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Example 4: Selling Technology Next , register the result table and rollback answer for unit costs c 1 = 1 and c 2 = 1: BA 210 Lesson II.3 Sequential Quantity Competition

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Example 4: Selling Technology You are the pioneer in a Stackelberg Duopoly. You expect Lowes\' responses beneath, thus deliver 1, Lowes responds with 1 thus you acquire 1 and Lowes gains 1 . BA 210 Lesson II.3 Sequential Quantity Competition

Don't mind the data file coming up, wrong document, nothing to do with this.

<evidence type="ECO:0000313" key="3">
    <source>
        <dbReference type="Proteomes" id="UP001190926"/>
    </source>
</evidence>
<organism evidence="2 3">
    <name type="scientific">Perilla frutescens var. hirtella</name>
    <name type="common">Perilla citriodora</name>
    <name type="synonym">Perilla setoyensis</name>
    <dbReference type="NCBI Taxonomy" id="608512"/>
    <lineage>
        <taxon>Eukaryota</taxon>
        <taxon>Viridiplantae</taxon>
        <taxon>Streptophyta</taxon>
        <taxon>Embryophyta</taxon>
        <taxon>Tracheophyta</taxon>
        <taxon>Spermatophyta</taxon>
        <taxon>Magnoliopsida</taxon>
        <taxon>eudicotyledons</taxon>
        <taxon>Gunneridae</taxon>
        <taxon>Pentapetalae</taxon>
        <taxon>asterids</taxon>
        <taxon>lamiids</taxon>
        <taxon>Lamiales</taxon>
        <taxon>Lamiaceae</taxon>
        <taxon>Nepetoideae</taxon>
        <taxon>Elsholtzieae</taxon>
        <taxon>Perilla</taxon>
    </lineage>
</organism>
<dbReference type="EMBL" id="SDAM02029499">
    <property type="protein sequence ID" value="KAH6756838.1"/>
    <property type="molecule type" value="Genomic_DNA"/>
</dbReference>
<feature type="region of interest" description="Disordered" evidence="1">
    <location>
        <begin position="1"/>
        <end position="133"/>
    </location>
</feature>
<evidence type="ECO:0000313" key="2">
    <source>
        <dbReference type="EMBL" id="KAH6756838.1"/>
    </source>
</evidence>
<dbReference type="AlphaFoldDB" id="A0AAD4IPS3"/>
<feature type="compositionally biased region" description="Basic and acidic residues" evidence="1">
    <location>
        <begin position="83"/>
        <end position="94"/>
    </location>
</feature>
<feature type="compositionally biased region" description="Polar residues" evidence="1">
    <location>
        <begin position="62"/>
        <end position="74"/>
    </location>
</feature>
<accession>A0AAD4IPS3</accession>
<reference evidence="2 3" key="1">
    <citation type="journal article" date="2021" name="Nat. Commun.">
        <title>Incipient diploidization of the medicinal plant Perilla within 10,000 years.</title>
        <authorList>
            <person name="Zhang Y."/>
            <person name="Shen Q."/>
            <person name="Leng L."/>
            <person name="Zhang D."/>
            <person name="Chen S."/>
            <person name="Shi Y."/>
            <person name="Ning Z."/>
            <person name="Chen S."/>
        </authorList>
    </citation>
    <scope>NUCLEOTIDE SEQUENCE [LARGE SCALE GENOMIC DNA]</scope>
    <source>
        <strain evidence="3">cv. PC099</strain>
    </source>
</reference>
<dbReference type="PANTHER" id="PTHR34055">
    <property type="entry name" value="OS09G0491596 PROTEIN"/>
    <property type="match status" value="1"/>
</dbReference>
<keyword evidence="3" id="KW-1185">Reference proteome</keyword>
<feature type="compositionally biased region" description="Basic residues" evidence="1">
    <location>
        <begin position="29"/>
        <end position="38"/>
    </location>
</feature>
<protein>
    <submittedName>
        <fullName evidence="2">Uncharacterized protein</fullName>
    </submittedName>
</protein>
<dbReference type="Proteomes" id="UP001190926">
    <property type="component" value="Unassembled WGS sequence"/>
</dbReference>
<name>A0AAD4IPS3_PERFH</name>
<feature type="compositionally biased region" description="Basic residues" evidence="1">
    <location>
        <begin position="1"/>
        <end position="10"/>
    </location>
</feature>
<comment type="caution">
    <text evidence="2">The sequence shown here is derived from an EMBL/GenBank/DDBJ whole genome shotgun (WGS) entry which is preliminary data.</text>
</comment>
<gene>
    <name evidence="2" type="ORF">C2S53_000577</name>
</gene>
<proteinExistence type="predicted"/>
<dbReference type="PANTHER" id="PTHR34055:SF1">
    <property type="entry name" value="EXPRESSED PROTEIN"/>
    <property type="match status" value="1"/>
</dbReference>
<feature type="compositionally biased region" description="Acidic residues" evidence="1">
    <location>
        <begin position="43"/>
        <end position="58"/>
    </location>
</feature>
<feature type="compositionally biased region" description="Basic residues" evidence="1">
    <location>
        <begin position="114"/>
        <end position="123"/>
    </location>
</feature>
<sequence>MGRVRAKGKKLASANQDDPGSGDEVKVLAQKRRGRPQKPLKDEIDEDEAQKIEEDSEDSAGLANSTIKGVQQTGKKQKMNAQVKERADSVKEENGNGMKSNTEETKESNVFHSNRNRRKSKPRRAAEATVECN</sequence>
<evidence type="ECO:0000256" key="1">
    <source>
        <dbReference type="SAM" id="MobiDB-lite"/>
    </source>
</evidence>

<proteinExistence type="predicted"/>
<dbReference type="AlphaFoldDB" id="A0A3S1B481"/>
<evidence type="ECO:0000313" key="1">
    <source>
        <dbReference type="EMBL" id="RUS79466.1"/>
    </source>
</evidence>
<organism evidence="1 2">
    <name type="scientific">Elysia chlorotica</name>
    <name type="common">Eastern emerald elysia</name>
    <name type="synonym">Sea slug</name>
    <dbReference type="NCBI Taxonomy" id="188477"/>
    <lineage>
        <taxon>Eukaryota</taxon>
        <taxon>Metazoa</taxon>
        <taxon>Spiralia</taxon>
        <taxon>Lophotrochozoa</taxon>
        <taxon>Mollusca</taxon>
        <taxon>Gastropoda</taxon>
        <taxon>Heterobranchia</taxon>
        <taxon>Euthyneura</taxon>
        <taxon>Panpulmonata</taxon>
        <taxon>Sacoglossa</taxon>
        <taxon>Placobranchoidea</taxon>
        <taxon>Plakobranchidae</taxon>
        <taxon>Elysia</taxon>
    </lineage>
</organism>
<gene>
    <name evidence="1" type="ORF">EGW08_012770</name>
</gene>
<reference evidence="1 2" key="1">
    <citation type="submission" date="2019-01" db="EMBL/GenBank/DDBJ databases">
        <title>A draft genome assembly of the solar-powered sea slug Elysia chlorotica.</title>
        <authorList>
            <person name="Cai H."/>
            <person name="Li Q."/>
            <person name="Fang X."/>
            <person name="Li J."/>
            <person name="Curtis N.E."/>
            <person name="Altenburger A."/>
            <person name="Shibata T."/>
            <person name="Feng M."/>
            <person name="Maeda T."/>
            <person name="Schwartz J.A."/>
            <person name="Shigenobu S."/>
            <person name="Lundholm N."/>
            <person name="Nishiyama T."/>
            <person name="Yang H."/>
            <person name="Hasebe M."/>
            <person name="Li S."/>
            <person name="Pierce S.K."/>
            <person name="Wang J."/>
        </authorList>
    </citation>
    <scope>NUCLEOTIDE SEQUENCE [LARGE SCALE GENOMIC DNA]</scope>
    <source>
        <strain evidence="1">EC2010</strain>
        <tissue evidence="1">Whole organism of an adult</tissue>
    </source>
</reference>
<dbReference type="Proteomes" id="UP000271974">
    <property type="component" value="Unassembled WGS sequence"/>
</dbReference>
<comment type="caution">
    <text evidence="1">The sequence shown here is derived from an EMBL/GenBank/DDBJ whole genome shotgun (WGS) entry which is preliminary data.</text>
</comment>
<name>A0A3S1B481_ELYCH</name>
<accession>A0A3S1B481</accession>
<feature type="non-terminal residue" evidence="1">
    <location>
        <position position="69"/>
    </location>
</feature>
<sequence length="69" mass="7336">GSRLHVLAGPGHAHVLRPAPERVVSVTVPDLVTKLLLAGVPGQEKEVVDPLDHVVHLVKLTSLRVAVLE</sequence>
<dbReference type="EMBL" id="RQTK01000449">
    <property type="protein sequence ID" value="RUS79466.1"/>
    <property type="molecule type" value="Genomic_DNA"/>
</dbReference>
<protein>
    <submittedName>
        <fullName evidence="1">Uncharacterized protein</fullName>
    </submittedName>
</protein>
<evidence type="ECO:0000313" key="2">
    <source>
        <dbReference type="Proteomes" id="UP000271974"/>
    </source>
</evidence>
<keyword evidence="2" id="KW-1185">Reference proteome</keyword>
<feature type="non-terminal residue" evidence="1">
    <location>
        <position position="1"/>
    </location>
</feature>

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Example 4: Selling Technology Selling innovation and lessening c 2 = 2 to c 2 = 1 needs to impacts: Firm 1\'s benefit decreases from P 1 = 1 or 2 to P 1 = 1 for beyond any doubt Firm 2\'s benefit increments from P 2 = 0 to P 2 = 1 specifically, offering innovation builds complete benefit P 1 + P 2 from the questionable consequence of 1 or 2 to the sureness of 2. Offering innovation is in this way a haggling issue between Home Depot and Lowes, and the division of the positive increase from offering innovation is controlled by the principles of bartering. For instance, if Home Depot can make an accept the only choice available offer to Lowes, then Lowes ought to acknowledge anything as being superior to anything nothing. Subsequent to finding that, Home Depot\'s best worthy offer to Lowes leaves Lowes with an allowance of the additions, which implies Lowes pays the full 1 unit of benefit for the innovation. BA 210 Lesson II.3 Sequentia